Referring to FIGS. 1 to 3 the metal cup shell 2 comprises a substantially hemispherical body 4 defining a hemispherical cavity 6. The shell 2 includes a circumferential flange 8 having a diameter `X` which is from 10 to 40% greater than the diameter `Y`, the widest outside diameter of the remainder of the metal cup shell 2. The flange 8 has a bearing surface 10 which bears against the required surface 12 of the rim of the acetabulum when the cup shell 2 is fitted (see FIG. 3). The cup shell 2 is preferably fabricated from titanium or a titanium alloy including aluminium or vanadium.
The circumferential flange 8 of the metal cup shell 2 provides an effective means of transmitting forces in the hip joint to the pelvic bone thereby reducing stresses in other parts of the joint. The circumferential flange 8 generally has an outside diameter which is from 10-40% greater than that of the remainder of the metal cup shell 2, preferably 20-40% greater.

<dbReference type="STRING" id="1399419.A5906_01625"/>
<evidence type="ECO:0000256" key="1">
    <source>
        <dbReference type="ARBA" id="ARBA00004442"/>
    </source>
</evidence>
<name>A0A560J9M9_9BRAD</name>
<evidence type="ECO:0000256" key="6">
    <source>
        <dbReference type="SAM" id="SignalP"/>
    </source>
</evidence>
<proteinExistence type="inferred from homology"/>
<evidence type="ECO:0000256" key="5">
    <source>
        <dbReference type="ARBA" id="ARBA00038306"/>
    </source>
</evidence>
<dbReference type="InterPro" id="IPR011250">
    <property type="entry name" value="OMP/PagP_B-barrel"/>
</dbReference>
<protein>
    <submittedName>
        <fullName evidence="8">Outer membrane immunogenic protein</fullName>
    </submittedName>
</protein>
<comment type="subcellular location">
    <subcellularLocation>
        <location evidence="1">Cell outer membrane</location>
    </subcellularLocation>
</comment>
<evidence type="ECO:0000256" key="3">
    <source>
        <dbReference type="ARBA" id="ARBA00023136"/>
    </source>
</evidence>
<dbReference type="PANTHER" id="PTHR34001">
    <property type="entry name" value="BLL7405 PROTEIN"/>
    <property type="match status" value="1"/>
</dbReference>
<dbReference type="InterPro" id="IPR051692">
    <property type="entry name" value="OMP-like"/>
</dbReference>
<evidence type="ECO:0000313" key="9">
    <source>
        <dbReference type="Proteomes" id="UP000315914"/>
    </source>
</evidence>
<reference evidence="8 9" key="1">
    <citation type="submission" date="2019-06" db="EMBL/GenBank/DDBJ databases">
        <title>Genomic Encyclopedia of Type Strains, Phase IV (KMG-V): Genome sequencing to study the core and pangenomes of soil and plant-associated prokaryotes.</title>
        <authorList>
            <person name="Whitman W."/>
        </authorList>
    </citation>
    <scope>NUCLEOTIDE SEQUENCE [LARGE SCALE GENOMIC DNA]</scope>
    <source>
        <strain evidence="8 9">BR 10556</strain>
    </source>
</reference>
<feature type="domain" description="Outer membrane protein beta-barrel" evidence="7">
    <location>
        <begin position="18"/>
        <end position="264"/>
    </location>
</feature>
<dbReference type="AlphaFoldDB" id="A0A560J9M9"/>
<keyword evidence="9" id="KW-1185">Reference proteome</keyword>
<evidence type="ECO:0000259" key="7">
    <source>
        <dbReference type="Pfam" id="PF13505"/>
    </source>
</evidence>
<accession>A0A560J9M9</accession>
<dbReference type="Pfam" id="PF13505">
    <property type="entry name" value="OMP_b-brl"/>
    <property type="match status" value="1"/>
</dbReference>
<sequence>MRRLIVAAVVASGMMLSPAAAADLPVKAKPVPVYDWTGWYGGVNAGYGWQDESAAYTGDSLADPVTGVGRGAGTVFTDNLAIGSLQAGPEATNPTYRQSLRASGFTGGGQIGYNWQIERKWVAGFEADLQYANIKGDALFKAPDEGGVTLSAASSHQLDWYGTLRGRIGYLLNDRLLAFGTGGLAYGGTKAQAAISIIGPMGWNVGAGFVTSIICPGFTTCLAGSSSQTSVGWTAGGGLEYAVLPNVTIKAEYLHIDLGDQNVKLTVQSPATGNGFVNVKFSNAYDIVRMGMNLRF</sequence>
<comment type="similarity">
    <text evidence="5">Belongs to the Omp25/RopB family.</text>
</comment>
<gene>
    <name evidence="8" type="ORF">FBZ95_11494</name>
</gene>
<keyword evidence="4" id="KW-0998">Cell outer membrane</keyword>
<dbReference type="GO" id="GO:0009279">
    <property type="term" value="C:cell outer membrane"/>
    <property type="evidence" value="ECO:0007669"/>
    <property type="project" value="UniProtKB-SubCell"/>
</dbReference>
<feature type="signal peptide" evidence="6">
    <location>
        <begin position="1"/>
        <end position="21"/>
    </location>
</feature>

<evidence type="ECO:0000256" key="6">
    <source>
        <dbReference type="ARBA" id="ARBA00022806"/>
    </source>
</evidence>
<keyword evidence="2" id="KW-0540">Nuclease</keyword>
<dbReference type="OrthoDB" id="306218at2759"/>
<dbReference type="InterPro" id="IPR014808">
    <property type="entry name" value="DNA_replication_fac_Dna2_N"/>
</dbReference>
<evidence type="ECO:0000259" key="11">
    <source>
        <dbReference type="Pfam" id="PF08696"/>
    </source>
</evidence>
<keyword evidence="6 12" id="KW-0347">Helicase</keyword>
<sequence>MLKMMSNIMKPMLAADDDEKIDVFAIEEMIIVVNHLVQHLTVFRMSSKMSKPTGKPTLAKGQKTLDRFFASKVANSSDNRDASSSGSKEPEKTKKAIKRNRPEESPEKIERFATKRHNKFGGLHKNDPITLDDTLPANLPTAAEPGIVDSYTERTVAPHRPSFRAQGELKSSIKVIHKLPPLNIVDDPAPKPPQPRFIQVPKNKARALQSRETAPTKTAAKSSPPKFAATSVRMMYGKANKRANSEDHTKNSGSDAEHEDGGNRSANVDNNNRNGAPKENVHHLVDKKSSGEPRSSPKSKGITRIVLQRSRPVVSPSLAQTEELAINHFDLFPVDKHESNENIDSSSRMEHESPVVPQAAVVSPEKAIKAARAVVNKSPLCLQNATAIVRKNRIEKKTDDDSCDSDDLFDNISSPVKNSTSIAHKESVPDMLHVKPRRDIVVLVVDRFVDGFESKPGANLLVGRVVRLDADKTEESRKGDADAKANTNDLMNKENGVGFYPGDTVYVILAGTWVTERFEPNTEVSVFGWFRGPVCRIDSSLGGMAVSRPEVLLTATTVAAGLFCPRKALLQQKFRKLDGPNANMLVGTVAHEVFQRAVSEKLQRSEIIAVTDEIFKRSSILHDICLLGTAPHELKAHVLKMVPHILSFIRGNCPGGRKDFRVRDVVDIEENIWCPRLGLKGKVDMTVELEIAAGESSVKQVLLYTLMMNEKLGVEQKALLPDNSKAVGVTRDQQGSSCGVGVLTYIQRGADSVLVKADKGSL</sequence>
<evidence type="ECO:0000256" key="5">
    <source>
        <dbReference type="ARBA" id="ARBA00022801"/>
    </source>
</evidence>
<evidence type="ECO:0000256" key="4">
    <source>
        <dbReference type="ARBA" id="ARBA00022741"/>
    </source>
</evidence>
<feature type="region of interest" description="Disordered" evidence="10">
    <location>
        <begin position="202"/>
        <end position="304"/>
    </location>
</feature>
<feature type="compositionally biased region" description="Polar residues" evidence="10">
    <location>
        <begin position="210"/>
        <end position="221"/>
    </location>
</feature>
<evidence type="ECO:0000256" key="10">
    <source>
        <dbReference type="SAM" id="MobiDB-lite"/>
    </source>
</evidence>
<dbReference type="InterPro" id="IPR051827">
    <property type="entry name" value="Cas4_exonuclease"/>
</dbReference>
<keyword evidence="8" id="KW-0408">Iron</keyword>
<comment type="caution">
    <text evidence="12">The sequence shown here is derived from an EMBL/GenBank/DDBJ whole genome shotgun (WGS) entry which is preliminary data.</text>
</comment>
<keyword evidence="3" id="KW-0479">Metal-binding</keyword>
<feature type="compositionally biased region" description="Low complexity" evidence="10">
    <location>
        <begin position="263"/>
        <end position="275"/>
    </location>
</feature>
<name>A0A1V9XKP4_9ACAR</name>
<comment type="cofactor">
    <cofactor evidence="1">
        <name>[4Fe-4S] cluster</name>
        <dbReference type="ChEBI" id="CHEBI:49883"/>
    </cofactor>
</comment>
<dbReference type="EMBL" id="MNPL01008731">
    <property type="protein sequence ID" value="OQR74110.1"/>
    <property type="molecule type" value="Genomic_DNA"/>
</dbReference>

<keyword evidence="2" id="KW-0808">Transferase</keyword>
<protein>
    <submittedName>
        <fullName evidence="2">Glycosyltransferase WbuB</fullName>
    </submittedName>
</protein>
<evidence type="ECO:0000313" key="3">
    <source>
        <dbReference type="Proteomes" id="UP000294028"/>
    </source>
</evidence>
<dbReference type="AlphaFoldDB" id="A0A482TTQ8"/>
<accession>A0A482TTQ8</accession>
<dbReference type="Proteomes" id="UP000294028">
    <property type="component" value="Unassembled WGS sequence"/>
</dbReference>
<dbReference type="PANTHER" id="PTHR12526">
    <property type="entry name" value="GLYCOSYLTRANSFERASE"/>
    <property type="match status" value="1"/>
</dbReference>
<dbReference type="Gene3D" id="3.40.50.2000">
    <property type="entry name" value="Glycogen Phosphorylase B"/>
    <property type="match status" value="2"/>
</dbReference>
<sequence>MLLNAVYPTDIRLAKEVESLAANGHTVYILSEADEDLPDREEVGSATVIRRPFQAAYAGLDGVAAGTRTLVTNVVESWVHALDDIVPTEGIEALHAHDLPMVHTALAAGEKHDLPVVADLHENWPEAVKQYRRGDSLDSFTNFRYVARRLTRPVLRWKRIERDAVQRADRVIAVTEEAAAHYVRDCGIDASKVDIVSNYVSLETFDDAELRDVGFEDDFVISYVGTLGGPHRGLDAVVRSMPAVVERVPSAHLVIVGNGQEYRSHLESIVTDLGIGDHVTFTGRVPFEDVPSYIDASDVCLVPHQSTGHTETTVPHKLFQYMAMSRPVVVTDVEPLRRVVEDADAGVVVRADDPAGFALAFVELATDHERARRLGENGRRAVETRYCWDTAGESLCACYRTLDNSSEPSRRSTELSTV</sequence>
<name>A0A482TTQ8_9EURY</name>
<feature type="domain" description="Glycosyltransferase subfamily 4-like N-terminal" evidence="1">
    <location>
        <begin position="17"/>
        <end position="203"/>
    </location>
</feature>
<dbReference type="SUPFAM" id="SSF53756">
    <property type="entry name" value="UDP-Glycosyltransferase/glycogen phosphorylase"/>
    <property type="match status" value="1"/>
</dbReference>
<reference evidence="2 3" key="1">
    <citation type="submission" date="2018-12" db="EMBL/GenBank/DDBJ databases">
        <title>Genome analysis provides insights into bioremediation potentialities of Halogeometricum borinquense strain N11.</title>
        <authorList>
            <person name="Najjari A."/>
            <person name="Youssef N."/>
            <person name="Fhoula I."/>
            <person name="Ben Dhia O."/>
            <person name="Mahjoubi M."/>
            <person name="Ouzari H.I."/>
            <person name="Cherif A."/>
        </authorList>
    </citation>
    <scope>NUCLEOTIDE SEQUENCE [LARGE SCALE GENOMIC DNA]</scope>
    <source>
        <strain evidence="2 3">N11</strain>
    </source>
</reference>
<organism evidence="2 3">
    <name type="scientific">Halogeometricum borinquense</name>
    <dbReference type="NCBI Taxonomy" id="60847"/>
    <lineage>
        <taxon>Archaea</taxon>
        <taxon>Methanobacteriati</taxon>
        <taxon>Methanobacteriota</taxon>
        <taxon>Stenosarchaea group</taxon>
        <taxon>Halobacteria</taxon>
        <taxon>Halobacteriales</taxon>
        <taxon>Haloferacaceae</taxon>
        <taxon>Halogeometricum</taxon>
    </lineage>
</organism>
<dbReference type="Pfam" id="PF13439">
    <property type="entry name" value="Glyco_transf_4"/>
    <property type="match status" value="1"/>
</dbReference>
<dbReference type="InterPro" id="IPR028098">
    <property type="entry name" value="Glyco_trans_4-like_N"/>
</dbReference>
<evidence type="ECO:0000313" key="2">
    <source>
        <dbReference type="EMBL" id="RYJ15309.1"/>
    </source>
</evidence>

The bearing surface 10 of the circumferential flange 8 is preferably planar and at a right angle to the longitudinal axis of the hemispherical cavity 6, although the plane of the bearing surface 10 may be slightly inclined with respect to the longitudinal axis of the cavity. The bearing surface 10 may also be frusto-conical or curved. The flange 8 is preferably continuous to provide maximum transmission of forces to the pelvic bone but some discontinuities are permissible e.g. slits or notches.